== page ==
Collisions in this game are kind of painful to predict, because it is based on the hardware collision detection of the Atari 2600 console, which does pixel-perfect collision detection. That means you collide if and only if your pixels overlap. And this is affected by the animation cycles of the different objects, so you may or may not hit a windmill at a certain height depending on where it is in its animation when you pass over. But it also means you can thread the needle through objects in some instances, and this runs shows some instances of that.


Whenever you are moving at more than 2 pixels/frame, geese spawn at the top of the screen. Their patterns are based on a fixed cycle, hitting them costs a lot of time, and avoiding them also costs time since you need to move up and down around them, costing you horizontal distance. So the best situation is when they don't get in your way at all. There are two ways to manipulate the geese. The first one is slowing down to avoid spawning them, but this is not practical for obvious reasons. The second, way more effective method shown in this run is using the difficulty switch. The right difficulty switch controls the number of geese that spawn, when switched it doubles the rate at which the game cycles through the geese patterns. So toggling it mid-game can be used to speed up or slow down where you are in the pattern cycle, making the geese spawn earlier or later. By using this strategically, you can avoid the geese ever getting in your way without slowing down.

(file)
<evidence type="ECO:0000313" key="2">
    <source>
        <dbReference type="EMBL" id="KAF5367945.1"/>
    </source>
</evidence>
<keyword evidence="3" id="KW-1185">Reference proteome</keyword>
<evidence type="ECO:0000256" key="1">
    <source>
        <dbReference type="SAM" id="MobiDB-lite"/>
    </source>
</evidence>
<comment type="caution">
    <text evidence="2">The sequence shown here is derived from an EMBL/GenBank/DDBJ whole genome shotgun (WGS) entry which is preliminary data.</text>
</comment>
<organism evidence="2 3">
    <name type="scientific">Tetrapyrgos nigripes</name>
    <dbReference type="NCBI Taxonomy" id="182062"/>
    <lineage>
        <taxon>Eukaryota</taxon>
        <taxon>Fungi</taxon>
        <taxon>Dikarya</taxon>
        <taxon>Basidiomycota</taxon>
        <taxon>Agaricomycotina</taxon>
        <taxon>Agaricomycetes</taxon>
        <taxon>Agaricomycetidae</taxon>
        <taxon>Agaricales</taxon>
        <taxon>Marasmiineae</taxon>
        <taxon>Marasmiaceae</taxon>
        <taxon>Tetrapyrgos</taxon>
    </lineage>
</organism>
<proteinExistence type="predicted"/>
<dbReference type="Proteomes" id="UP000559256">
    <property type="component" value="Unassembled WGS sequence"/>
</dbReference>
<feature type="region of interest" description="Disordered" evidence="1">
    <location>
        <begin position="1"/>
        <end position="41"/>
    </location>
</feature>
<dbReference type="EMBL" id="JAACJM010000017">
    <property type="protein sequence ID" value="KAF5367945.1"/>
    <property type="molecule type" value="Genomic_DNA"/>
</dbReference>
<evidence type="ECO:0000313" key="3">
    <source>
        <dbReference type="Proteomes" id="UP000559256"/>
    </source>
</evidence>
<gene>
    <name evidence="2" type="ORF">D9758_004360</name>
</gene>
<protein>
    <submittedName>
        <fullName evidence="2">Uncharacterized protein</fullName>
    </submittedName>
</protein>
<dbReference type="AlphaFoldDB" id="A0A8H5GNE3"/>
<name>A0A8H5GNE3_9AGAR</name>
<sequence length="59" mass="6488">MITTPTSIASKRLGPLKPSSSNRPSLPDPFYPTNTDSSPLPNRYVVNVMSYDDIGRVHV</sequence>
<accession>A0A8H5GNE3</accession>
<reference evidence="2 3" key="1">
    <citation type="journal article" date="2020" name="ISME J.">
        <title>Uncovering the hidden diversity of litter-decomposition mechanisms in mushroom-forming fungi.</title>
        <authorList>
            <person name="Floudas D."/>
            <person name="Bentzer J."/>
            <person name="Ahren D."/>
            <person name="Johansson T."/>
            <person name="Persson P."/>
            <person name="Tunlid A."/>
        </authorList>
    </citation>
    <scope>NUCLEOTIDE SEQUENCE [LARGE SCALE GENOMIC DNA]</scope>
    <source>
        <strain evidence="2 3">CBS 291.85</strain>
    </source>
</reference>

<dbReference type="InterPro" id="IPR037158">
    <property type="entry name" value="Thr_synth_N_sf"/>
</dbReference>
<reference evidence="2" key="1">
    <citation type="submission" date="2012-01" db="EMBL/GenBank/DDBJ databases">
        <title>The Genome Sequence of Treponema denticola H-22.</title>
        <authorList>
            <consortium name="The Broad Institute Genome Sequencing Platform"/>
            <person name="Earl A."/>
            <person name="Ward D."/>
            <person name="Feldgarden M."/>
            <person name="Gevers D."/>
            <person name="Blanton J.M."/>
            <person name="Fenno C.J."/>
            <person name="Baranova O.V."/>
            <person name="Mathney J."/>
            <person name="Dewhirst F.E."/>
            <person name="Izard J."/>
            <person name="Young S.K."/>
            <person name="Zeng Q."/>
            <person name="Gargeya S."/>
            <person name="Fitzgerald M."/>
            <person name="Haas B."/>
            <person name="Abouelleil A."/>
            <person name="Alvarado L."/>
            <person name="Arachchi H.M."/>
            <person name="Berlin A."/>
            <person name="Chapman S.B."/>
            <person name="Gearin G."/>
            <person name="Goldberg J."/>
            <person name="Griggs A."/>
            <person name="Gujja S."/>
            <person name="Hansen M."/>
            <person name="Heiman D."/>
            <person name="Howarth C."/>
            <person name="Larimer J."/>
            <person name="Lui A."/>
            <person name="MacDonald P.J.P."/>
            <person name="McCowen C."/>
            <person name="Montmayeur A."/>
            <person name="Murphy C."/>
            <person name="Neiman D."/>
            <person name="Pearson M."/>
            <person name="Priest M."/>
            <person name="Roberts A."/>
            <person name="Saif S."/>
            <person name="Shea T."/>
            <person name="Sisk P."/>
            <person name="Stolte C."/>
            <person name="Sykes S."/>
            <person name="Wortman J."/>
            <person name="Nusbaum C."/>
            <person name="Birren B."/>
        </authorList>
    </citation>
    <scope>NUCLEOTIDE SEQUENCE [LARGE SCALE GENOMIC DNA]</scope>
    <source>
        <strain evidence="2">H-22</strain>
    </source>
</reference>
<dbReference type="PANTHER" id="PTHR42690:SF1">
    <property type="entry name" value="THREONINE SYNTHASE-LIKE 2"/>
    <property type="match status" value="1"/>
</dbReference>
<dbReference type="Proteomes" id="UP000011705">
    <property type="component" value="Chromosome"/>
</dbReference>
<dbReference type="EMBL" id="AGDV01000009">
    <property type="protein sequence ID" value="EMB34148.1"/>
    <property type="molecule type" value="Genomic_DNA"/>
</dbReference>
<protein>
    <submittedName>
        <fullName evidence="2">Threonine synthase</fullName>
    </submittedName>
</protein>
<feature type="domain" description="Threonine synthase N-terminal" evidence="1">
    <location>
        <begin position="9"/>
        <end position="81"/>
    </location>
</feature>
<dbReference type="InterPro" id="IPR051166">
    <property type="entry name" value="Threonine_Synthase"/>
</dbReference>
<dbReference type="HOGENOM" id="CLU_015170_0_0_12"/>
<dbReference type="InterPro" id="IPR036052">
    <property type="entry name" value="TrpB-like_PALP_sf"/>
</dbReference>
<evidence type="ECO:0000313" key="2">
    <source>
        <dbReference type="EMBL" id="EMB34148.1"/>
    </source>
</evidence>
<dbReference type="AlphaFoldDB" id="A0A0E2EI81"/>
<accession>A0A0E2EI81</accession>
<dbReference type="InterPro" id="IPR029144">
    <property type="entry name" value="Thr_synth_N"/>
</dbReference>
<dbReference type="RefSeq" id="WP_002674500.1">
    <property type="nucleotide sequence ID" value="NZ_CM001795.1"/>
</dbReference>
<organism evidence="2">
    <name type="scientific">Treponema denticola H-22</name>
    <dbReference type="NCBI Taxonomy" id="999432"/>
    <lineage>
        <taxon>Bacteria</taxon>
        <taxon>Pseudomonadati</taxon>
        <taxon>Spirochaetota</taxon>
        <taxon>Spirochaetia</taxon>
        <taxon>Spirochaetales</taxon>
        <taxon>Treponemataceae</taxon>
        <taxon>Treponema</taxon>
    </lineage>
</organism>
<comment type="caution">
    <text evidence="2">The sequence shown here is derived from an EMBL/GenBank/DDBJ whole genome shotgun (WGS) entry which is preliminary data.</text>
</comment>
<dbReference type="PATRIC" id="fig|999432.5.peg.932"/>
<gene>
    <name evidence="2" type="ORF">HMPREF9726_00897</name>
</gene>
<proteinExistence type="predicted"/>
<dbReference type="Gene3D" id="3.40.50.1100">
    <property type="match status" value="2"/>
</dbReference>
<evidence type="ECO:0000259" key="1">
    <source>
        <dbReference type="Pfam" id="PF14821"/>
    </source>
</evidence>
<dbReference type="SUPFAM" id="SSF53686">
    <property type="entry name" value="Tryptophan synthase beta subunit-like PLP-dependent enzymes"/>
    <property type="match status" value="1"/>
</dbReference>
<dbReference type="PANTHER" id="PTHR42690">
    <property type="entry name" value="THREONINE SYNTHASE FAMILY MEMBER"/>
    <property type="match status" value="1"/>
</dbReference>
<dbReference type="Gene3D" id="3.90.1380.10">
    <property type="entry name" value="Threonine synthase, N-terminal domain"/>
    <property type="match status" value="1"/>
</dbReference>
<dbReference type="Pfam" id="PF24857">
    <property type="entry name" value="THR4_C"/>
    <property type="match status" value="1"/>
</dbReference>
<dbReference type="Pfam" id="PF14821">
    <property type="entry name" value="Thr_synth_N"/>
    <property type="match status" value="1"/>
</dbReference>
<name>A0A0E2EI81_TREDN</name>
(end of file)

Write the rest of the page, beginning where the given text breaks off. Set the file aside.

feos: There's no reason to consider abusing difficulty switches of A2600 illegal. It is input that is just as valid as Reset. And games are supposed to handle it the way they want. It so happens that some games allow switching them during play and process this action like they normally do. It resembles how Reset can be explicitly rejected during saving to SRAM to prevent save corruption: games that allow this action passively let us corrupt our save data. TASing is not expected to avoid this like some sort of a cheat, just like we don't avoid Left+Right.
So while this run is fully legitimate, and it has some awesome research behind it, we're still only talking about a game with 2.4 entertainment rating. No matter how crazily you play it, you only get that. Which means this game can only exist in Vault. Which, in turn, means that there can only be one any% branch of it. We don't accept runs that avoid some technique for entertainment into Vault. And for this game, the fastest any% run is #5929: MrWint's A2600 Barnstorming in 00:14.74, which uses the same shenanigans with difficulty switching.
Rejecting this run for an unvaultable goal.

Last Edited by on 1/1/2022 6:13:44 PM